Let’s ignore the garbage (the overblown egos, the Napster controversy, the disrespect to Dave Mustaine, most of the ‘90s and the Gucci-wearing phase, and the documentary Some Kind of Monster) and get to what’s important—the best songs. For those who don’t know, Metallica is a critical component of what’s collectively known as “the four horsemen” or “the big four” (the other three bands in that elite group of metal soldiers are Megadeth, Slayer and Anthrax) and they helped usher in the era of speed and thrash metal. Like it or not, Metallica songs fueled a generation of aggression, gave refuge to miscreants, inspired countless future bands, and basically tore a new one in the music scene. That’s why they were inducted into the Rock and Roll Hall of Fame after just one year of eligibility and why Guitar Hero saw fit to dedicate a to the legendary metal band.
For this list of the best Metallica songs, we considered popular choice, consulted an expert DJ at 95.7 The Rock, Brian Simpson (he’s seen 57 Metallica concerts), and polled ourselves internally—believe us when we say that some heated debates ensued. We’ve also excluded most Metallica songs that surfaced between 1996 and 2003; and if you’re expecting to find any pussy chick songs on this list (i.e., “Nothing Else Matters”), go find a closet to go play with yourself in.
Now that it’s time to examine the best Metallica songs, it’s time for you to sit back with a bottle of Jagermeister and enjoy some Metal up Your Ass.
No.10 Dyers Eve
If you’ve ever listened closely to …And Justice for All or if you just a huge Metallica fan you know this; you’ve noticed that there is no bass guitar on the album. This is remarkable because this is the most bass-heavy album in Metallica’s catalog—and it’s simply the heaviest album they ever put out and no song captures that more than “Dyers Eve.” It’s fast (Lars hits approximately 195 beats per minute) and heavy, full of machine-gun guitars, enough double bass to give an Olympic sprinter a heart attack, sequential stops that demand to see horns thrust into the air, flying guitar solos, and vocals sung to metal perfection. The metal gods were on the side of Metallica when they wrote this song.
Anti-establishment, anti-war, anti-military doesn’t get much more direct than it does on “Disposable Heroes.” From the get-go (with heavy machine-gun guitars, crashing cymbals, and tom-toms with cadence), listeners feel as though they’ve received their own marching orders to go and die for someone else’s cause. And who doesn’t like that effect on the cymbal at 30 seconds that makes it sound like an RPG coming right at you? This effect occurs just before phase two of the intro, which features some nice bass riffing. There’s nothing gentle or soft about this song; lyrically it’s hard as shit, dealing with being a puppet in the military and coming to the realization that your life is not your own and you’re trapped; Lars is a madman on the skins and keeps a tempo rarely heard by Metallica; James has always had a nice bark, but at this point in his career he may have been at his best, at a point where his youth still let him climb nicely into the upper registers yet mature enough to get some deep growls (i.e., “Back to the front”); Kirk is in scale heaven at the tracks midpoint; and while the song is structured chaos, Cliff is the glue that keeps it all together.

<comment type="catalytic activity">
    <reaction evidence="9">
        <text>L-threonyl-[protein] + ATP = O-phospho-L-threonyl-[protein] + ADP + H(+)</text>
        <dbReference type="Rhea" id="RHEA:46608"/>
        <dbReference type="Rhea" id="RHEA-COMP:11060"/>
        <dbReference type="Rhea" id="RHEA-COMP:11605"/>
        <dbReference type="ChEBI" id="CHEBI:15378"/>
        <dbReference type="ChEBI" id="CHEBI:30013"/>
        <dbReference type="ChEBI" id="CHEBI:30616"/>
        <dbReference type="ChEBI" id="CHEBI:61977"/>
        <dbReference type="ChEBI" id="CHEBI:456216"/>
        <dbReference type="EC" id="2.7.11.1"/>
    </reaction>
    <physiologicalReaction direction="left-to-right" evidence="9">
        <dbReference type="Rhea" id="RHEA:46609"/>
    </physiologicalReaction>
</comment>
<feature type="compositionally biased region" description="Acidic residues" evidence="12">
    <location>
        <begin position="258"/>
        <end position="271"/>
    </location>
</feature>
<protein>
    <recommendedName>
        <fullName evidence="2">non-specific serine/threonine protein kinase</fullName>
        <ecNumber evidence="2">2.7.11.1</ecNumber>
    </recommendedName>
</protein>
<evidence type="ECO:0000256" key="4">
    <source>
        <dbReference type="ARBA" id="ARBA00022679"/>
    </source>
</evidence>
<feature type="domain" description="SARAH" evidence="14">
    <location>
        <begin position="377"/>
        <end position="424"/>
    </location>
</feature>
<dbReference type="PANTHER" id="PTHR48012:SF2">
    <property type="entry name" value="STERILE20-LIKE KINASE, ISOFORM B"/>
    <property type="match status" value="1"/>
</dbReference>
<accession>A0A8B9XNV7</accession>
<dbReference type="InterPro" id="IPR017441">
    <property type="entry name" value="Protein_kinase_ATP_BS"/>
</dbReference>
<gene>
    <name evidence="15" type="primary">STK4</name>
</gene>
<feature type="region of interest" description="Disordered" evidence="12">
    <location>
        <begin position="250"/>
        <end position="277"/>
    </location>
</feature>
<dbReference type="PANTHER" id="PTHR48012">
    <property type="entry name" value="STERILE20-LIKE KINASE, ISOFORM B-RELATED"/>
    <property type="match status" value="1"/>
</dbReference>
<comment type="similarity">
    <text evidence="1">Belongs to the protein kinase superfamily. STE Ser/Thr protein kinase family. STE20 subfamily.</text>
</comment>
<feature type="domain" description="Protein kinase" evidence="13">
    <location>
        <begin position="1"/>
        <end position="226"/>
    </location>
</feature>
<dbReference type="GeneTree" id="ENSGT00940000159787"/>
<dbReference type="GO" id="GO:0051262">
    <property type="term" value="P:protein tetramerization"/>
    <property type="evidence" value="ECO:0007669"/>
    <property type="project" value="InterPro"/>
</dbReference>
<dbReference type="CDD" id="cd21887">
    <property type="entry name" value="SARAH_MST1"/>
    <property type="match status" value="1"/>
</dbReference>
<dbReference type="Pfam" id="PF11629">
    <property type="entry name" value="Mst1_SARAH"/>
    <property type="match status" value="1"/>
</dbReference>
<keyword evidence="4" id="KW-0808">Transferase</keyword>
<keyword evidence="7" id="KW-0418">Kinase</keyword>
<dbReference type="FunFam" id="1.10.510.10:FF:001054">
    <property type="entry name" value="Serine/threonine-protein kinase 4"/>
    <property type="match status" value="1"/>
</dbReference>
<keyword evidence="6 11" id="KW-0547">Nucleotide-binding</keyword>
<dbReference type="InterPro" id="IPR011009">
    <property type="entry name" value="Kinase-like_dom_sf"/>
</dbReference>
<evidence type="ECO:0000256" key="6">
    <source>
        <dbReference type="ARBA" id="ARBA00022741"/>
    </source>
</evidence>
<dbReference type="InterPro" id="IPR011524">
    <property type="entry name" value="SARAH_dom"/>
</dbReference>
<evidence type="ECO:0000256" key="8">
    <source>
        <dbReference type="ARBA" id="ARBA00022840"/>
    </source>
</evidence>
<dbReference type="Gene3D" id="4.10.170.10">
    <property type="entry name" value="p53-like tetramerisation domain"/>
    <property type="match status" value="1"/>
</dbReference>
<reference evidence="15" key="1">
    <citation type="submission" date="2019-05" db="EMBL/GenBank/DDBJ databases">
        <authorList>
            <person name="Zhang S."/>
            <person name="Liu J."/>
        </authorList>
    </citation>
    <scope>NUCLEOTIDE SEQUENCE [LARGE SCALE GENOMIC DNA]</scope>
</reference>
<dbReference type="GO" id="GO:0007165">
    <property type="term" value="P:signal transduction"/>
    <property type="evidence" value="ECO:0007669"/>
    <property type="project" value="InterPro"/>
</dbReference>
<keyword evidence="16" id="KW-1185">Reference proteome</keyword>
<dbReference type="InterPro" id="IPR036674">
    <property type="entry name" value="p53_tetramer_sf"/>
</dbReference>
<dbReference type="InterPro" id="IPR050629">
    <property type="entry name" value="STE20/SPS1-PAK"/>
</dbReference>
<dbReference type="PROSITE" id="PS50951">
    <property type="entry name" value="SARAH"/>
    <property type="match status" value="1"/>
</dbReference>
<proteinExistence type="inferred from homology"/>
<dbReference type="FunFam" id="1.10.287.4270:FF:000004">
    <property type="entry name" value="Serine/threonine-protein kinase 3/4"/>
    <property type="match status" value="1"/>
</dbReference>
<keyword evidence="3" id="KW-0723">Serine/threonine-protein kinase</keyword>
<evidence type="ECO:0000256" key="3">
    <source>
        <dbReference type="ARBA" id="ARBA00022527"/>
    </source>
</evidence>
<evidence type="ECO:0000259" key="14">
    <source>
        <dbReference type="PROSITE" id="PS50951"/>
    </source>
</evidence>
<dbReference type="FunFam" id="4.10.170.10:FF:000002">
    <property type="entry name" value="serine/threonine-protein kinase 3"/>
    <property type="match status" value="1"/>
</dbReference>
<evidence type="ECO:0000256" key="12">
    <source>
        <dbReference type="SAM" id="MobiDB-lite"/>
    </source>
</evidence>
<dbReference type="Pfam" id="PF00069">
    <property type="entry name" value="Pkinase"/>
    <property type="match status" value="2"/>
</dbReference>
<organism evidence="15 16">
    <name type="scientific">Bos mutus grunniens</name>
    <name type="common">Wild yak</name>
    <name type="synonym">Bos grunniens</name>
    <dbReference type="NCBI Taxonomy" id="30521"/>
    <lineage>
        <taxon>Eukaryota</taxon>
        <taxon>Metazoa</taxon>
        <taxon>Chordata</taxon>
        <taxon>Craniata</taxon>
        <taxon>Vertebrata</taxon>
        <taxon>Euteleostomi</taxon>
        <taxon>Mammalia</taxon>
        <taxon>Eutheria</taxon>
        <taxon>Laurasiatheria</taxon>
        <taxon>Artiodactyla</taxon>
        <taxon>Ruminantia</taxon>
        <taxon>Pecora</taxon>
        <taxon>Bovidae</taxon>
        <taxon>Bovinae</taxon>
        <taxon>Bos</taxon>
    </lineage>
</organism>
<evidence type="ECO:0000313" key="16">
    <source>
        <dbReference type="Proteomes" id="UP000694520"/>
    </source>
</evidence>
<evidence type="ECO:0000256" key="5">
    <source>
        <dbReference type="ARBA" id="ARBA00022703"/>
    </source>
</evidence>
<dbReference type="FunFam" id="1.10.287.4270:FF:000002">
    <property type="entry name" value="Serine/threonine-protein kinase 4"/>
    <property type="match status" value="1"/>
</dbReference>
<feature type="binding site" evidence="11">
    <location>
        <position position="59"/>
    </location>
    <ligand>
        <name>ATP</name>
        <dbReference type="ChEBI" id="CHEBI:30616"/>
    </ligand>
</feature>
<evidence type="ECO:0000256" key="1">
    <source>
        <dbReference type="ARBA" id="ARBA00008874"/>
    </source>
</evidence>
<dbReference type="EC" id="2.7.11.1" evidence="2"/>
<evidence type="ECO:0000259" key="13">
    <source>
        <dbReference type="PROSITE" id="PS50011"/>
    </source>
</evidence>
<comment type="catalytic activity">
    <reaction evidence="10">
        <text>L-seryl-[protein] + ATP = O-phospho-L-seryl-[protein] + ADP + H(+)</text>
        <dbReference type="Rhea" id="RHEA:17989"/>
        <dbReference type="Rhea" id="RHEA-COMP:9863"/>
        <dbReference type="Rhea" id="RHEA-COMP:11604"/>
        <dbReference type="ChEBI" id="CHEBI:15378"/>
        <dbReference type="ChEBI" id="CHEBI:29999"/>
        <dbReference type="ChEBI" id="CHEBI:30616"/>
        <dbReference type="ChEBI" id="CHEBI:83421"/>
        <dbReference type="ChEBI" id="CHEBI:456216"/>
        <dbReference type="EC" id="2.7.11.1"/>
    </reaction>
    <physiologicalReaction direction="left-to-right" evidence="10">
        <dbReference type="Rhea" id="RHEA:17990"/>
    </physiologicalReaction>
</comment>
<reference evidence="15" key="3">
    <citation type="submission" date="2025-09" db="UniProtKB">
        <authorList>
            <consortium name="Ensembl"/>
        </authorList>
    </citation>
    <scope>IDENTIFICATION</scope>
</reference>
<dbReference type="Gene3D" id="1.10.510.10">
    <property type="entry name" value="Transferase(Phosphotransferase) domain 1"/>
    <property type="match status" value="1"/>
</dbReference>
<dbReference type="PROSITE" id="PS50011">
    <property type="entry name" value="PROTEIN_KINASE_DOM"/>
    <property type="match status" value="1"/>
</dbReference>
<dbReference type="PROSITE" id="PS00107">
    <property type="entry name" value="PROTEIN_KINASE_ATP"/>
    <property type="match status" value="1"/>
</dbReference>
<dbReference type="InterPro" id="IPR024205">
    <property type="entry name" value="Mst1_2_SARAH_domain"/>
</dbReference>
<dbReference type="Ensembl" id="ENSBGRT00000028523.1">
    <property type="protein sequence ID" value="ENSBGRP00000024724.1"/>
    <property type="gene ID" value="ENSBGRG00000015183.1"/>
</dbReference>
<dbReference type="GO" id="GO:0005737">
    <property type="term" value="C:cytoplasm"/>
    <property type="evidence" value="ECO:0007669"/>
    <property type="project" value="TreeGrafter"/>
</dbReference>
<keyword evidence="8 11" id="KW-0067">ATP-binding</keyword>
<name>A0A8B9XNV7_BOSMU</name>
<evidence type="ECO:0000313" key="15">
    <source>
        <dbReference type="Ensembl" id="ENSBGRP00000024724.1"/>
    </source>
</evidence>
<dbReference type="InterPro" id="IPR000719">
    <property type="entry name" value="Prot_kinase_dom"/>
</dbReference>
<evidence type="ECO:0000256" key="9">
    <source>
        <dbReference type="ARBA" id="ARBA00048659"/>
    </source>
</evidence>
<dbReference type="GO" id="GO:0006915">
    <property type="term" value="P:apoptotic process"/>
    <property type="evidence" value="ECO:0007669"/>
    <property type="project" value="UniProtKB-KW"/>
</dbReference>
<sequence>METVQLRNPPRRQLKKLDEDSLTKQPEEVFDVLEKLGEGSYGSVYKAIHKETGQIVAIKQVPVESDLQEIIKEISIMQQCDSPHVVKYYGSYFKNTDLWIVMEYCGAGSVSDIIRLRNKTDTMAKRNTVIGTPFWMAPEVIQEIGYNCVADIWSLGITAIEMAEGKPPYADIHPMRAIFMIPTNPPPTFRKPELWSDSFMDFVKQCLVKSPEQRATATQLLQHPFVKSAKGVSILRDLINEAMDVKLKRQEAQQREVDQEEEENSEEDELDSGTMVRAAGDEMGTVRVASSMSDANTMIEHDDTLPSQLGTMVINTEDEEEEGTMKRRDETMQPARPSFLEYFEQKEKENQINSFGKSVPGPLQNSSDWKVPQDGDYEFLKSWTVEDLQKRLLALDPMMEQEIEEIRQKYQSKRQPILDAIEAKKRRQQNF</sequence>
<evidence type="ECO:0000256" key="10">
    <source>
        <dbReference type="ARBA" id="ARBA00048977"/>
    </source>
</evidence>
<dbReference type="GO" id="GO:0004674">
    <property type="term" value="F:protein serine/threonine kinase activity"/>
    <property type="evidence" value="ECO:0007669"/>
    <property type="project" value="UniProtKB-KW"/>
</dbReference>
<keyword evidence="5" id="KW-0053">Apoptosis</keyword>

No.8 Seek & Destroy
“Seek & Destroy” might have the most memorable opening guitar riff Metallica ever wrote, and it appears as early on in their career as their debut album—talk about peaking early. To be fair, every band has that great song on their debut album that goes on to become a concert staple, and this is definitely a Metallica anthem that is often used as a call-to-arms chant between James and the fans. It’s a song of revenge, and when it’s played live it’s like metal heads getting revenge on the world for making them outcasts. If you have a friend with even a slight tendency toward metal, play this song for him and the next time you see him he’ll be wearing an old Levi’s jean jacket with patches that declare his allegiance.
No.7 My Friend of Misery
Normally anything off the black Metallica album automatically goes in the guilty pleasure bin and is a candidate for immediate dismissal, but our DJ friend Brian convinced us that the bass solo at the intro was mean as hell. Not only is the bass solo badass, but the whole song, if you listen closely, is pretty damn heavy. It’s not heavy in the loud and fast sense that Metallica and thrash metal are known for, but “My Friend of Misery” is heavy in the Helmet sense, with a big groove. The track also has an ominous and gloomy feeling about it, from its lyrics that convey helplessness and responsibility to Kirk’s harrowing solo at 3:30; it’s perfect for gray days.
No.6 Jump in the Fire
Ah, we finally arrive at a song that Dave Mustaine had a hand in writing. Among the first songs Metallica ever wrote, James changed the original lyrics after Mustaine was kicked to the curb. There are a few amazing attributes to “Jump in the Fire”: first, it’s great to have those epochal lyrics about going to hell, which certainly infuriated religious groups in that record-burning era. Then there’s the youthful quality to James’ squeaky voice; it was so raw and unrefined back then that it’s refreshing to hear. And then there’s that scale melody that runs throughout the song in wonderful juxtaposition to the punk-inspired drumming that Lars is playing. And, especially on the outro, Kirk almost never sounded so fine, but then again Mustaine wrote it and Kirk is a great marionette.
The best Metallica Songs continues after the jump…